Friday, April 8th, 2011
In the past, all of our bottling has taken place offsite at other wineries. There was always a calming sense of security associated with these occasions knowing that we were at a place where this had been done many times before. On the eve of the first ever bottling day at our own barn, these secure feelings were nowhere to be found. I’d spent three months preparing and going over every possible problematic scenario in my head, but doubt still lingered. Would there be enough room to maneuver in our barn? Would the truck fit on our crush pad? Would my bottle choices pan out and, most disturbingly, would bottling icewine prove to be the nightmare I had heard tale of?
All these troubling thoughts kept me awake on the eve of April 6th. I was to be at the barn for 6am sharp the next morning to greet Glenn Hunt and his mobile bottling crew. As the minutes ticked by, I actually started feeling nauseous and got up to take some Pepto Bismol. It didn’t help.
I took solace in the fact that Glenn and Randy do this every day, convincing myself that they must have encountered every conceivable problem and were very seasoned at dealing with anxious winemakers. It was still dark when the truck rolled in and right away Glenn put me at ease when he looked up at the clear sky and confidently stated, “It’s going to be a great day for bottling!” If he could be excited about today, then why couldn’t I?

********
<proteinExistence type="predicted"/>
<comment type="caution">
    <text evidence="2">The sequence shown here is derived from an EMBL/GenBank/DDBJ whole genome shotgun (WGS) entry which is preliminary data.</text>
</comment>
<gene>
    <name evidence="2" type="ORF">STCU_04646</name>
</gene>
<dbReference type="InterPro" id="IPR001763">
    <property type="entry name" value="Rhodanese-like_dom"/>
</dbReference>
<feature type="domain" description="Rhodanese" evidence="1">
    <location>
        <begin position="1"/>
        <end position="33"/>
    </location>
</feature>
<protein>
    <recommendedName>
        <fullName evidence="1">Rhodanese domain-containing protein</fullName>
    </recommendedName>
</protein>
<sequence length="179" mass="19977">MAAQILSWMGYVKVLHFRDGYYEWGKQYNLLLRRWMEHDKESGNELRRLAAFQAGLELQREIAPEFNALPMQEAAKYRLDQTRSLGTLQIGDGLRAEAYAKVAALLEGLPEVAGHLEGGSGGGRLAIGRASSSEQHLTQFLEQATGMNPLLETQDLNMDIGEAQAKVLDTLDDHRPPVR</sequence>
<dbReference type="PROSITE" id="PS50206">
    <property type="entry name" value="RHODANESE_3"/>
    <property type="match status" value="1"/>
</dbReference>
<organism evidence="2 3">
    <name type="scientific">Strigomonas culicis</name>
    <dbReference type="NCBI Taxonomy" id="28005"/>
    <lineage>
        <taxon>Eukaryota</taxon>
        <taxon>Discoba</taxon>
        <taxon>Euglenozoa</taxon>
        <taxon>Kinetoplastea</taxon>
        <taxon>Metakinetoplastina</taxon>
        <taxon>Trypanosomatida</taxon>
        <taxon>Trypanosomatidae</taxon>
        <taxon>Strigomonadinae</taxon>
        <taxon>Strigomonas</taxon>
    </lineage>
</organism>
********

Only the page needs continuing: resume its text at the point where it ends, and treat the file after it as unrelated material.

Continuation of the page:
My second boost of confidence came at the arrival of my father-in-law and brother-in-law who had graciously offered to lend a hand. More important than their braun, they offered a good dose of comic relief that kept us all loose despite the fast-paced dynamic. In times of stress I’ve found that it’s good to surround yourself with hardworking Polish pranksters.
Set-up took far less time than I had anticipated and the first Pinot Gris bottles were rolling off the line by 7:30. Riesling, Sauv Blanc, Pinot Noir, Shiraz and Cab Sauv followed in quick succession. I figured it must be close to lunch at that point and had to look twice when my watch read 10:30! We were flying – but the dreaded icewine still loomed.
Bottling into 200ml icewine glass presents a bevy of problems to the line. The bottles are very tippy, and filling consistently with such a small amount of wine is tricky. Thankfully, our Cabernet Sauvignon Icewine was fairly cooperative and we were able to wrap up bottling by noon. I’d endured months of sleepless nights and we had bottled our entire 600 cases in half a day…the sheer stupidity of this is not lost on me.
I would like to thank Glenn, Randy and all my helpers for making the first Five Rows bottling day a huge success.